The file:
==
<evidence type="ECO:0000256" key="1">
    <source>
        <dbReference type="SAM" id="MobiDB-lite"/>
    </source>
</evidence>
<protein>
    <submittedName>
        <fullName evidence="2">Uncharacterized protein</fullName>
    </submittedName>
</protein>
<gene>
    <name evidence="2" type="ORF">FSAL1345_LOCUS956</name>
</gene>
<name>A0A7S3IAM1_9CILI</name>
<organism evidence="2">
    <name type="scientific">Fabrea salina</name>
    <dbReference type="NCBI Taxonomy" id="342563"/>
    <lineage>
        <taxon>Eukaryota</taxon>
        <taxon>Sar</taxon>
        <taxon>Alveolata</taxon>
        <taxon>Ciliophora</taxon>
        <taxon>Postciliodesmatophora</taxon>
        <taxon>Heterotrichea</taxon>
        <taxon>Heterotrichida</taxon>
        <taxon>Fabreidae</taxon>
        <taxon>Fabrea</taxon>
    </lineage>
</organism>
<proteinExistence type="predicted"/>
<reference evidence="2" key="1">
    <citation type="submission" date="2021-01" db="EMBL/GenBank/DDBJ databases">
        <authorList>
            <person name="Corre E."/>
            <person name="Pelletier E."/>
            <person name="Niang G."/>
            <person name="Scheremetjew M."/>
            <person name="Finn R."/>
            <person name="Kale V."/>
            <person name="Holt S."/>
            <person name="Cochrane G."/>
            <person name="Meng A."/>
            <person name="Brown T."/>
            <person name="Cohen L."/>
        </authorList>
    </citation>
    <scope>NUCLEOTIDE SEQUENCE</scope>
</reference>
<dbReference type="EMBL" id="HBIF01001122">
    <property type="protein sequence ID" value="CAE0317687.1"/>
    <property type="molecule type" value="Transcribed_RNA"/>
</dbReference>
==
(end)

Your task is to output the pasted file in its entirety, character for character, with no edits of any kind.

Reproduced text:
<evidence type="ECO:0000256" key="1">
    <source>
        <dbReference type="SAM" id="MobiDB-lite"/>
    </source>
</evidence>
<protein>
    <submittedName>
        <fullName evidence="2">Uncharacterized protein</fullName>
    </submittedName>
</protein>
<gene>
    <name evidence="2" type="ORF">FSAL1345_LOCUS956</name>
</gene>
<name>A0A7S3IAM1_9CILI</name>
<organism evidence="2">
    <name type="scientific">Fabrea salina</name>
    <dbReference type="NCBI Taxonomy" id="342563"/>
    <lineage>
        <taxon>Eukaryota</taxon>
        <taxon>Sar</taxon>
        <taxon>Alveolata</taxon>
        <taxon>Ciliophora</taxon>
        <taxon>Postciliodesmatophora</taxon>
        <taxon>Heterotrichea</taxon>
        <taxon>Heterotrichida</taxon>
        <taxon>Fabreidae</taxon>
        <taxon>Fabrea</taxon>
    </lineage>
</organism>
<proteinExistence type="predicted"/>
<reference evidence="2" key="1">
    <citation type="submission" date="2021-01" db="EMBL/GenBank/DDBJ databases">
        <authorList>
            <person name="Corre E."/>
            <person name="Pelletier E."/>
            <person name="Niang G."/>
            <person name="Scheremetjew M."/>
            <person name="Finn R."/>
            <person name="Kale V."/>
            <person name="Holt S."/>
            <person name="Cochrane G."/>
            <person name="Meng A."/>
            <person name="Brown T."/>
            <person name="Cohen L."/>
        </authorList>
    </citation>
    <scope>NUCLEOTIDE SEQUENCE</scope>
</reference>
<dbReference type="EMBL" id="HBIF01001122">
    <property type="protein sequence ID" value="CAE0317687.1"/>
    <property type="molecule type" value="Transcribed_RNA"/>
</dbReference>